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Analytical Biochemistry 425 (2012) 104–112

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Analytical Biochemistry
journal homepage: www.elsevier.com/locate/yabio

Separation and detection of individual Ab aggregates by capillary

electrophoresis with laser-induced fluorescence detection
Ryan A. Picou a, David P. Schrum b, Ginger Ku c, Rebekah A. Cerqua a, Indu Kheterpal c,
S. Douglass Gilman a,⇑
Department of Chemistry, Louisiana State University, Baton Rouge, LA 70803, USA
Department of Chemistry, University of Redlands, Redlands, CA 92373, USA
Pennington Biomedical Research Center, LSU System, Baton Rouge, LA 70808, USA

a r t i c l e i n f o a b s t r a c t

Article history: The separation and detection of individual amyloid beta (Ab) aggregates by capillary electrophoresis with
Received 31 December 2011 laser-induced fluorescence detection (CE–LIF) was demonstrated. Samples were prepared with either Ab
Received in revised form 8 March 2012 (1–40) or Ab (1–42) peptides and were characterized by CE with ultraviolet (UV) absorbance detection
Accepted 14 March 2012
and transmission electron microscopy (TEM). Using thioflavin T (ThT) in the electrophoresis buffer, elec-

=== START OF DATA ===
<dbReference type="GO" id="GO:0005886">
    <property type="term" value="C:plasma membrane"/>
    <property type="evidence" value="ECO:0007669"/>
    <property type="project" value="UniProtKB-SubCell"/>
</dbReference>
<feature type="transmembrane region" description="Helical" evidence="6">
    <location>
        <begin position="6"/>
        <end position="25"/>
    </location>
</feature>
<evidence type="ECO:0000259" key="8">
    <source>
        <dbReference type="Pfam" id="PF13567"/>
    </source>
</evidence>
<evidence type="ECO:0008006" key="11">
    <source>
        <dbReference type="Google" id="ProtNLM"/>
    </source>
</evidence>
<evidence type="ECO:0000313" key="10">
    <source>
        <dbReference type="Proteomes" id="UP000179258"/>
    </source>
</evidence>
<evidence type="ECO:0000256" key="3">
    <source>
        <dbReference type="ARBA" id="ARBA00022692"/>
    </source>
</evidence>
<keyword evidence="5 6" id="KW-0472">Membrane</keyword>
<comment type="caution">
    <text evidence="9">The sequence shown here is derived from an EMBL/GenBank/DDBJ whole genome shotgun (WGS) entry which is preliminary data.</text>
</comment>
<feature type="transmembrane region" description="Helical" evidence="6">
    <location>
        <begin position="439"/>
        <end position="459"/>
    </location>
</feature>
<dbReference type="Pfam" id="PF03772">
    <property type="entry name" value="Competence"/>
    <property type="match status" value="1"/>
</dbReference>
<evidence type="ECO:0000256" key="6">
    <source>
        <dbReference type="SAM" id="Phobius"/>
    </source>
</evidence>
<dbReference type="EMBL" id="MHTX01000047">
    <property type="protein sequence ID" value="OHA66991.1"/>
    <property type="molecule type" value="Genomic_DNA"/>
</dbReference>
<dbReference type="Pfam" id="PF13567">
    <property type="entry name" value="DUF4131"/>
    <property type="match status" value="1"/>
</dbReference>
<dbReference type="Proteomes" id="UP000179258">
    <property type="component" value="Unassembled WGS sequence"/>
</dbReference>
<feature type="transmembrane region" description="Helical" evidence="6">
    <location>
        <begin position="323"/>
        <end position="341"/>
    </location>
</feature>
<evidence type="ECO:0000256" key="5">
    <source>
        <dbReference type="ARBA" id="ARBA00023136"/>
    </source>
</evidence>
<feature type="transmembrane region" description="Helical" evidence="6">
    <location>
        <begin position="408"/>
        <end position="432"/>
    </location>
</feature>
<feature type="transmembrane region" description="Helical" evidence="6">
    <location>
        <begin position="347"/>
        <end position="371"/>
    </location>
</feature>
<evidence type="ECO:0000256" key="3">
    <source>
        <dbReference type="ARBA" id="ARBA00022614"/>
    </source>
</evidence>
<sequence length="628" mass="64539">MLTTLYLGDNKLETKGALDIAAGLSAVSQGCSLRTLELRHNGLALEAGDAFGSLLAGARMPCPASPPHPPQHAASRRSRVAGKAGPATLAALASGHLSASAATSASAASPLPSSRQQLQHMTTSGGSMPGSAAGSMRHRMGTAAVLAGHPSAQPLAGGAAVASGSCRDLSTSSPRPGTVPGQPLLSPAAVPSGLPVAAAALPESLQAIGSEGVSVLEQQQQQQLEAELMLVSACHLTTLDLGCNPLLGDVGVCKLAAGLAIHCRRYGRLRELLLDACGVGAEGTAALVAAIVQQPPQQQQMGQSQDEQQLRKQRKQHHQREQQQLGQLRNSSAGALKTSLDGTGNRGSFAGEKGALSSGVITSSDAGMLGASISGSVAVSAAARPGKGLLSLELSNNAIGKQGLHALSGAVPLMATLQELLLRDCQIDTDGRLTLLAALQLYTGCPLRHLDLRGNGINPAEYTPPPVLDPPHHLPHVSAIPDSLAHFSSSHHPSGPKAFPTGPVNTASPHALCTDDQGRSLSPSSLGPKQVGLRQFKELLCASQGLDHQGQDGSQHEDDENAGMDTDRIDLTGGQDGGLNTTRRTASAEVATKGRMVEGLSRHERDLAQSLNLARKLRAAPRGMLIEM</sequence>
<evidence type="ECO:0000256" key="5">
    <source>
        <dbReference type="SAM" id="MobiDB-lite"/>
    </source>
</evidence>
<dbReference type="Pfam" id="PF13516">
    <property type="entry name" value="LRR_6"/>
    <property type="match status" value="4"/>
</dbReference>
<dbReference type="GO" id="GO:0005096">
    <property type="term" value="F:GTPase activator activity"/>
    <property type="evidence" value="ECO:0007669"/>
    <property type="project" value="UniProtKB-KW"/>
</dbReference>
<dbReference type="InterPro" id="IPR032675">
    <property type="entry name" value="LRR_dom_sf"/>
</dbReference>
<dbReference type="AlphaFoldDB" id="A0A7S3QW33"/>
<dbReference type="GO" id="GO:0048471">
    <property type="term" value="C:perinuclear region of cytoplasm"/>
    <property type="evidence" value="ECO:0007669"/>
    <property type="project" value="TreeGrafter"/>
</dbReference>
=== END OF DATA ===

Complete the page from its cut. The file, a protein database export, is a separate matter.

Available online 21 March 2012
trophoresis of aggregate-containing samples (5.0-s injection) produced up to several hundred narrow
(<20 ms FWHM [full width at half maximum]) fluorescence peaks. Injection of Ab (1–40) monomer sam-
ples resulted in no additional peaks compared with controls. The CE–LIF results were validated by bulk
Capillary electrophoresis
ThT fluorescence measurements for the same samples. The potential of laser-induced fluorescence
Amyloid anisotropy (LIFA) with CE to characterize individual Ab aggregates also was investigated.
Fluorescence anisotropy Ó 2012 Elsevier Inc. All rights reserved.
Protein aggregation

Senile plaques composed of neurofibrillary tangles and poly- of time for the entire reaction landscape from monomer to fully
morphic amyloid beta (Ab)1 fibrils are hypothesized to be responsi- formed fibrils, where all forms of Ab would be distinguishable.